Should Women Be Given Combat Assignments?

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About 70 % of Army positions and 62% of Marine positions are
open to women.  About 259,000 of
the 2.2 million troops that have served in Iraq and Afghanistan are women.  Although most jobs are open to women
they are excluded from combat positions. Specifically tactical and operational career fields. 

A story points out that
female soldiers like Conger, 21 of Seymour, Iowa runs through combat to perform
her duties as a medic and Redinbaugh, 25 of Neola, Iowa drives daily her
armored truck down Taliban surrounded roads.

But the U.S policy still prevents women from taking on
‘real’ combat jobs.  Women receive
the same training as men.  But like
all standardized trainings seen in the police or fire department, the military
also has different standards for women to meet for push ups, sit ups, and 2
mile runs.

According to the Army Gender Integrated Basic Training
(GIBT), “A close look at data and
testimony gathered by this and other recent studies indicate that there are no
significant benefits from gender integrated basic training, but many problems
and complications that detract from the primary purpose of GIBT.”  It goes on to quote various studies
that support the position that women are not physically capable to handle an
integrated or combined physical training which carries tremendous weight when evaluating
whether women can be assigned combat positions (see below).  Where this may cause difficulty with
the current wars in Afghanistan is that local Afghan women will not speak with
men.  Mandatory  efforts to seek vital information,
communicate with locals and maintain a peaceful presence will
require female soldiers in front-line type positions (although unofficial combat positions).

Soldiers like Conger and
Redinbaugh are not the exception overseas right now.  There are women in so many positions that are peripheral to
combat and because they are not assigned to infantry, they continue to risk
their lives in many of the same positions causing peril to their survival.  

Without having a better understanding of  how often women in their non-combat positions face almost he same dangers as infantry or combat trained male soldiers; I will not declare whether I agree or not with U.S. policy.  But if the reality of today’s war conditions places women in ‘front-line’ type stresses, which may be better handled  with specific training found in infantry or combat programs, I have serious concerns.  

Questions to Ponder?

Are women less equiped than male solidiers who are trained for combat to handle and manage the stress, dangers and dynamic of basic soldiering in the Middle East?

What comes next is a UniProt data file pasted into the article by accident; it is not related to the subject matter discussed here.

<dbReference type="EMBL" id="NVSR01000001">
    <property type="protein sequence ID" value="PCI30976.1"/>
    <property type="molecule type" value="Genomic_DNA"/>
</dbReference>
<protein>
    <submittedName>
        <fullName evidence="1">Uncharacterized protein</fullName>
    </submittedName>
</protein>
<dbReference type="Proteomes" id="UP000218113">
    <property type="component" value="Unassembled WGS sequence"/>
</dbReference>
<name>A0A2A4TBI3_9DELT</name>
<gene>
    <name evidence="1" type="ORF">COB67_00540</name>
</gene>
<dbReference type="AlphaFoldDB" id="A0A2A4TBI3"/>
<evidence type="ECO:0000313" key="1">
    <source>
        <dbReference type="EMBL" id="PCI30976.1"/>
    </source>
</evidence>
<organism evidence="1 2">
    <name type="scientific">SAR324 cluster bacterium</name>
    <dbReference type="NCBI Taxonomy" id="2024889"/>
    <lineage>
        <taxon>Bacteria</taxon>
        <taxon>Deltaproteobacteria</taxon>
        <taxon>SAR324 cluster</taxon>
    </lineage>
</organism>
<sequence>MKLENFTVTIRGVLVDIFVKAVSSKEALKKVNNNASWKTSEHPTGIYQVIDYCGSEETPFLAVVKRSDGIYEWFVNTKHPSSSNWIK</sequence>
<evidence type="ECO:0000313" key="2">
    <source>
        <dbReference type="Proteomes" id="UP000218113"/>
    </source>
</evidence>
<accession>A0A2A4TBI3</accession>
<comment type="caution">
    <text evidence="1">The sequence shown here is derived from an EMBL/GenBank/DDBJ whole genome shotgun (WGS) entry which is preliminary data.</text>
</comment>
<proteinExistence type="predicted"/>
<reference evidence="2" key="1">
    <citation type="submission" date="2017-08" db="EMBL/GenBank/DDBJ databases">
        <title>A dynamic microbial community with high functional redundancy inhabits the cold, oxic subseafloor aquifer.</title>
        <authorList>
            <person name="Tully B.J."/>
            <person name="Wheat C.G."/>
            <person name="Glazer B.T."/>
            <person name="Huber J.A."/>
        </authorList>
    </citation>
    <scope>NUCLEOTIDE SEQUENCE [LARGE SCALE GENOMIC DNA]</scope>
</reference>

Do you feel that although
women are not as strong and fast as men, that they should be excluded from
combat assignments?  

Is there
better data that can be collected that will demonstrate that women can develop
the abilities for combat like fighting, marksmanship and war management?  The GIBT was written 10 years ago and
it was compiled based on some data that is even older.


  • fNumerous American studies have confirmed that in
    general, women are shorter, weigh less and have less muscle mass and greater relative
    fat content than men. Women are at a distinct disadvantage because dynamic
    upper torso muscular strength is approximately 50-60% that of males, and
    aerobic capacity (important for endurance) is approximately 70-75% that of
  • A test of Army recruits found that women had a
    2.13 times greater risk for lower extremity injuries and a 4.71 times greater
    risk for stress fractures. Men sustained 99 days of limited duty due to injury
    while women incurred 481 days of limited duty.
  •  In the United Kingdom, major studies were
    ordered in 1998 to ascertain the feasibility of co-ed basic training. Army
    doctors found that eight times as many women as men were being discharged
    during basic training, due to injury rates that doubled following the
    introduction of identical training programs for both sexes. Differences in
    strength, bone mass, stride length and lower body bone structure caused women
    to suffer disproportionately from Achilles tendon problems, knee, back and leg
    pain, and fractures of the tibia, foot, and hip.
  •   The “gender-free” system was ended in January
    2002 because stress fractures for women rose from 4.6% to 11.1%, compared to
    less than 1.5% for male trainees. 

Filed under: women in military


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  • Oh boy, that's a toughie. You'd think all feminists would support women serving in combat positions, but I just can't help but wonder if it's wise. Trust me, I have one daughter who I believe could serve as general--she's tough as they come, strong, combative at times, tactical, excellent at math and science, logical, decisive, smart as a whip, and loves to stick up for people, yet she also has this tender heart of gold. I would so hate to see what a rare bad soldier might do to her. Tough as they can be, I think women could be real targets. Plus, what's a menstruating woman to do?

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